The United States' second and third periodic reports on the implementation of International Covenant on Civil and Political Rights (ICCPR) came up for examination before the UN Human Rights Committee in July 2006. As expected, the US faced flaks from the Human Rights Committee on many issues including Abu Garaib and Guantamo Bay. International media was quick to highlight the eggs on the United States' face.
But Abu Garaib and Guantamo Bay are not the only issues. The Human Rights Committee in its Concluding Observations (CCPR/C/USA/CO/3/Rev.1) also expressed concern that “no action has been taken by the State party to address its previous recommendation relating to the extinguishment of aboriginal and indigenous rights”. The Committee expressed concerns that while the guarantees provided by the Fifth amendment of the US Constitution apply to the taking of land in situations where treaties were concluded between the federal government and Indian tribes, in other situations, in particular where land was assigned by creating a reservation or is held by reason of long possession and use, tribal property rights can be extinguished on the basis of the plenary authority of Congress for conducting Indian affairs without due process and fair compensation. Moreover, the concept of permanent trusteeship over the Indian and Alaska native tribes and their land as well as the actual exercise of this trusteeship in managing the so called Individual Indian Money (IIM) accounts infringe the full enjoyment of their rights under the ICCPR.
The United States also failed to provide sufficient information on the consequences of the situation of indigenous Native Hawaiians of Public Law 103-150 apologizing to the Native Hawaiians Peoples for the illegal overthrow of the Kingdom of Hawaii, which resulted in the suppression of the inherent sovereignty of the Hawaiian people.
The HRC urged the US The State party should review its policy towards indigenous peoples as regards the extinguishment of aboriginal rights on the basis of the plenary power of Congress regarding Indian affairs and grant them the same degree of judicial protection that is available to the non-indigenous population. The US was asked to take further steps in order to secure the rights of all indigenous peoples under articles 1 and 27 of the ICCPR to give them greater influence in decision-making affecting their natural environment and their means of subsistence as well as their own culture.
Is the super power listening?
In another act of extinguishing land rights of the aborigines, in August 2006, the Senate of Australia passed the Aboriginal Land Rights (Northern Territory) Amendment Bill 2006. Under the new regime, Aboriginal people in the Northern Territory will be offered low-interest loans and 99-year lease on their land to try to encourage private ownership and economic development.
The Aboriginal Land Rights (Northern Territory) Act of 1976 provided for traditional Aboriginal owners to claim unalienated land in the Northern Territory. It established how land claims can be argued before an Aboriginal Land Commissioner and, if upheld, provided for title to the land to be granted to an Aboriginal Land Trust. It established Aboriginal Land Councils which managed communally on behalf of all Aboriginal people.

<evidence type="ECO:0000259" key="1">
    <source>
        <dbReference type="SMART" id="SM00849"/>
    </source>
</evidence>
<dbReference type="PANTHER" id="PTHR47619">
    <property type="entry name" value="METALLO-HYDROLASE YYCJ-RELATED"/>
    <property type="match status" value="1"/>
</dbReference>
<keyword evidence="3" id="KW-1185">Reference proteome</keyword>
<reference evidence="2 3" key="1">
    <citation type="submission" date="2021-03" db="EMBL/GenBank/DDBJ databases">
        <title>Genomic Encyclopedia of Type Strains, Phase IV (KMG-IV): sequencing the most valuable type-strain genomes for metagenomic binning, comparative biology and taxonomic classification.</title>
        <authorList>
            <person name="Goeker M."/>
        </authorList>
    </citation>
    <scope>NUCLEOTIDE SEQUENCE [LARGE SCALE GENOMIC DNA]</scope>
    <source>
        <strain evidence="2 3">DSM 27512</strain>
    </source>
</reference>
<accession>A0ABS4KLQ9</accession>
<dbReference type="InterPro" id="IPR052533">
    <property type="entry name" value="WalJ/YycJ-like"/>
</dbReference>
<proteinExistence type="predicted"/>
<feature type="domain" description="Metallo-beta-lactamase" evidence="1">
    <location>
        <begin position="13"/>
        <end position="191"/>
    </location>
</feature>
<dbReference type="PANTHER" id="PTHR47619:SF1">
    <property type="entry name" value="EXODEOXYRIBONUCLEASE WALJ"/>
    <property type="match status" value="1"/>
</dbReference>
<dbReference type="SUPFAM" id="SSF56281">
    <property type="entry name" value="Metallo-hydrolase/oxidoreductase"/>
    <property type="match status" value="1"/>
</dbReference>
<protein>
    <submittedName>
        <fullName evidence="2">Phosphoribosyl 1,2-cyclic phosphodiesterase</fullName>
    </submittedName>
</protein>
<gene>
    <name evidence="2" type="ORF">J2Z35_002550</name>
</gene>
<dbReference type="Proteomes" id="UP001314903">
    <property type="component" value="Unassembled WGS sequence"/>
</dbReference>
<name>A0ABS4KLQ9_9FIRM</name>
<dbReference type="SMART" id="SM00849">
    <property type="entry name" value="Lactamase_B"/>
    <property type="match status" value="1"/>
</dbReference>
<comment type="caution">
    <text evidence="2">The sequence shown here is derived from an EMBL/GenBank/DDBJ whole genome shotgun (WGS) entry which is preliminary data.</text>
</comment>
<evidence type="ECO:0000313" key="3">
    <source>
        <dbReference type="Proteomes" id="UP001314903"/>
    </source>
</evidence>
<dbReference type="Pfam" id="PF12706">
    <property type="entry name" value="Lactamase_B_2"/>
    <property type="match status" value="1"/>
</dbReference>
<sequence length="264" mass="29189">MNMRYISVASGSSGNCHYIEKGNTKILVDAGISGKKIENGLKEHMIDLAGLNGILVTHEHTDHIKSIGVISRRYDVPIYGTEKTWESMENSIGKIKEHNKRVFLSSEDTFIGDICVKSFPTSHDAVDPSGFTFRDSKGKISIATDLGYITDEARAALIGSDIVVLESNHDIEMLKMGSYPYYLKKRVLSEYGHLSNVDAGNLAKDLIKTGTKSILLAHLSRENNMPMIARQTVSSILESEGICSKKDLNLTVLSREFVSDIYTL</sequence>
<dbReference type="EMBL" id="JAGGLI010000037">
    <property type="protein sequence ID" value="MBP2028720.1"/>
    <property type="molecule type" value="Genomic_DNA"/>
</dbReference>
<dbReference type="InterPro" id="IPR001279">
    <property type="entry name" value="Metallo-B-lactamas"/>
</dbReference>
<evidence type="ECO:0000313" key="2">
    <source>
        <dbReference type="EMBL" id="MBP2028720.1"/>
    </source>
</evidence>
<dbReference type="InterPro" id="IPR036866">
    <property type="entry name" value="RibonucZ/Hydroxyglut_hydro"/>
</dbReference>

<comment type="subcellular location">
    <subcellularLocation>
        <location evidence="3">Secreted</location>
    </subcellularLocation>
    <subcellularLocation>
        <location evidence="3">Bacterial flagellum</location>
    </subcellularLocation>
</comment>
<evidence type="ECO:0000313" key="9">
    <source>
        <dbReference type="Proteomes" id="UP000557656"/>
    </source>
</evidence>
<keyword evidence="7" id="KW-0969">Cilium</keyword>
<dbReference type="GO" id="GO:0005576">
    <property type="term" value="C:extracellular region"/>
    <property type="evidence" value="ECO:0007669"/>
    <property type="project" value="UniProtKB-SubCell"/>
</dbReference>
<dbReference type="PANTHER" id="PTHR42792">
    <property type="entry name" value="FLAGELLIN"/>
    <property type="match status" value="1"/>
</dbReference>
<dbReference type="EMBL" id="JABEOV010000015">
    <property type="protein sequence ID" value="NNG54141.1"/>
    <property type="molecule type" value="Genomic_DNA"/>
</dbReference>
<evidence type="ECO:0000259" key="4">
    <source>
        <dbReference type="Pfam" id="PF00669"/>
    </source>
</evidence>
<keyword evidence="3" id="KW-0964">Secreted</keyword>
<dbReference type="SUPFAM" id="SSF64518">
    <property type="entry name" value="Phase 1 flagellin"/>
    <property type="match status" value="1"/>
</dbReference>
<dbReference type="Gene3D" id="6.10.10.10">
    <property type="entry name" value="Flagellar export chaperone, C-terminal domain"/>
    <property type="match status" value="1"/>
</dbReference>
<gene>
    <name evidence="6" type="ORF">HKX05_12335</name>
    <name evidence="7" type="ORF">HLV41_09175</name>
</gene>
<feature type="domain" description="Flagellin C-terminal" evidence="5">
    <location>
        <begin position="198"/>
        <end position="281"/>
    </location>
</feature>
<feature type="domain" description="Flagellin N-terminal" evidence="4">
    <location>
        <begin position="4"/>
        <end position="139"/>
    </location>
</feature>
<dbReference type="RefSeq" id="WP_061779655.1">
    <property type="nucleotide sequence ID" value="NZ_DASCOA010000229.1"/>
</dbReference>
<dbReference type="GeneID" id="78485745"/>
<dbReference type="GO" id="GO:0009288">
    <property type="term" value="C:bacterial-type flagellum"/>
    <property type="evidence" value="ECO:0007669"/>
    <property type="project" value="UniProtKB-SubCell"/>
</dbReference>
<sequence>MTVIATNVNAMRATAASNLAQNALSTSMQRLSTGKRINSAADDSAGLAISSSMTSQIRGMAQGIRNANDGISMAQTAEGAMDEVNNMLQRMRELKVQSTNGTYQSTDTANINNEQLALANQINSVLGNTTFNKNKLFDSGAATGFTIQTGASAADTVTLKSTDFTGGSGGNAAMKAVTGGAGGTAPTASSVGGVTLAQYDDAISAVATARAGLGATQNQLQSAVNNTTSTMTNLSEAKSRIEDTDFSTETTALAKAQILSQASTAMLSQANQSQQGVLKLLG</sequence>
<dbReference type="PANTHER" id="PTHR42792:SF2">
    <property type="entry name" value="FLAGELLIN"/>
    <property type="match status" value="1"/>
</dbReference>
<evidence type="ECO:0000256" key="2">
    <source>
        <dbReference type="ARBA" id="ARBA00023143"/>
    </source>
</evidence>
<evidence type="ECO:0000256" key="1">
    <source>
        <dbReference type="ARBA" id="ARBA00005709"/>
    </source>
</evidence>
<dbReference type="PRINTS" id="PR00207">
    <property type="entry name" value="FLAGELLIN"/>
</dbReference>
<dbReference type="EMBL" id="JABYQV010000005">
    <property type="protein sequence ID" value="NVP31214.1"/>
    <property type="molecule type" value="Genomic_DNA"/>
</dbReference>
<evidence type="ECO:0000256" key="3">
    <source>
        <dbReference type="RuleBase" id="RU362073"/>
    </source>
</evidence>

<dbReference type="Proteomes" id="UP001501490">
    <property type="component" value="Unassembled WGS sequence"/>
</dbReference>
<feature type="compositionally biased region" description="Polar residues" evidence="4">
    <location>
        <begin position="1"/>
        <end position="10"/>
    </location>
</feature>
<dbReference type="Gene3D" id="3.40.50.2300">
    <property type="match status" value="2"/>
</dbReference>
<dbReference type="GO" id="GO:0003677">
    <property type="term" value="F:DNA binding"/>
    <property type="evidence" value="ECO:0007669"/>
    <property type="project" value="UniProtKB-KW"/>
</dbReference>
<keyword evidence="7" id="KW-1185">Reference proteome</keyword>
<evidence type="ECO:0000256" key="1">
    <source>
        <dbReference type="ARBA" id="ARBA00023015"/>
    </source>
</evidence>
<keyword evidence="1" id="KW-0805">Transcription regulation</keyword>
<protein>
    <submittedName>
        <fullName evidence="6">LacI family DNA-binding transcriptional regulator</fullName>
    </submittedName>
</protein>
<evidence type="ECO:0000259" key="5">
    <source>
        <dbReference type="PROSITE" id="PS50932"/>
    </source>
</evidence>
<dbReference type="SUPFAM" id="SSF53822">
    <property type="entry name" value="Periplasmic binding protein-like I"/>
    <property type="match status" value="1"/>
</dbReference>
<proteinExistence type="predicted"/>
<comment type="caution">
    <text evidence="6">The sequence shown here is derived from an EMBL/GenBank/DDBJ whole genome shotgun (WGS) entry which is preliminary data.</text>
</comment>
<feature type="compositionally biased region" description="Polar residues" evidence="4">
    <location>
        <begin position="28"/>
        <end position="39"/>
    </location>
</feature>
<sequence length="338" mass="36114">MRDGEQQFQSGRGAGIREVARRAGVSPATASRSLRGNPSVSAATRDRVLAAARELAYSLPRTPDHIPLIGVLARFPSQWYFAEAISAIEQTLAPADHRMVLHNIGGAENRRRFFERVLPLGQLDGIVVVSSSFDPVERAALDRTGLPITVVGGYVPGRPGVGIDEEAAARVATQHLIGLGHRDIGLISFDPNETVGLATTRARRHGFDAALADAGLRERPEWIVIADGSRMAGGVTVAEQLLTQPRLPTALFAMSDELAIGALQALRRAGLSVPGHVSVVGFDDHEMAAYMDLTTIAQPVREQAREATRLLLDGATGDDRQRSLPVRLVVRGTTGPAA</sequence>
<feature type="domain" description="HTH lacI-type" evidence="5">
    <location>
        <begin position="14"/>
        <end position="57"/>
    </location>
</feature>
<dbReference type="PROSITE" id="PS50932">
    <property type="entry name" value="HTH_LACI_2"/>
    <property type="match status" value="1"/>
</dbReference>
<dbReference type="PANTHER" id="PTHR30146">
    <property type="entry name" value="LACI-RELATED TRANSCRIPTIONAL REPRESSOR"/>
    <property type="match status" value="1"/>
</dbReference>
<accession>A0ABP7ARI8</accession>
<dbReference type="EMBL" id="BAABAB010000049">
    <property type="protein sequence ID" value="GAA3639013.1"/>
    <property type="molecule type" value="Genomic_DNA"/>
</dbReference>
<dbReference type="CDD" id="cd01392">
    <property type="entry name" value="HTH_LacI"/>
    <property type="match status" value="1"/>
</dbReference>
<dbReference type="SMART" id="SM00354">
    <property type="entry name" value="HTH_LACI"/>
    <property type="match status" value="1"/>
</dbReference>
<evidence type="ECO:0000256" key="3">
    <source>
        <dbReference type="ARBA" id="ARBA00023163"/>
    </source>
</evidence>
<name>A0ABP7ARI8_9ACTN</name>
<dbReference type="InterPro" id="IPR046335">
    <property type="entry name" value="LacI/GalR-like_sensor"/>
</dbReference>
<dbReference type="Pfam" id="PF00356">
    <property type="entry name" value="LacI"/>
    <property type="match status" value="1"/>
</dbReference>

The Aboriginal Land Rights (Northern Territory) Amendment Bill 2006 was introduced to the House of Representatives on 31 May 2006 and passed with amendments on 19 June 2006. When it was introduced before the Senate on 20 June 2006, the Selection of Bills Committee recommended that the Bill be referred to the Senate Community Affairs Legal Committee to be reported by 1 August 2006. The Committee gave a little over two weeks to provide written submissions to be lodged by 12 July 2006. It held one public hearing in Darwin on 21 July 2006.
The Senate Community Affairs Legal Committee's Report stated that the time made available for this inquiry was totally inadequate. There was insufficient time for many groups to prepare submissions and one single public hearing prevented the Committee hearing from a number of witnesses.
The Committee, among others, recommended that the Government commit to further negotiations and dissemination of information on provisions which have not yet been the subject of the broad consultation processes, among others, with the Northern Territory government, Land Councils, traditional owners and communities likely to be affected by the Bill.
The Government failed to hold any discussion as it rammed through the Aboriginal Land Rights (Northern Territory) Amendment Bill 2006 in the Senate on 17 August 2006. The government made 63 amendments to the Bill but did not accept a single recommendation from the NGOs – meaning indigenous peoples views were thrown out.
The Bill received the Royal Assent on 5 September 2006 and became a law.
Moreover, before the Amendment Act came into effect on 1 October 2006, the Minister for Indigenous Affairs announced on 12 September 2006 the reconsideration of the permit system for entry onto Aboriginal land in the Northern Territory. The Government released a discussion paper outlining proposed changes to the Aboriginal Land Rights Amendment Act and related legislation titled Access to Aboriginal Land under the Northern Territory Aboriginal Land Rights Act - Time for Change?
Those who are desirous of extinguishing aborigines' land rights were invited to comment by 28 February 2007 .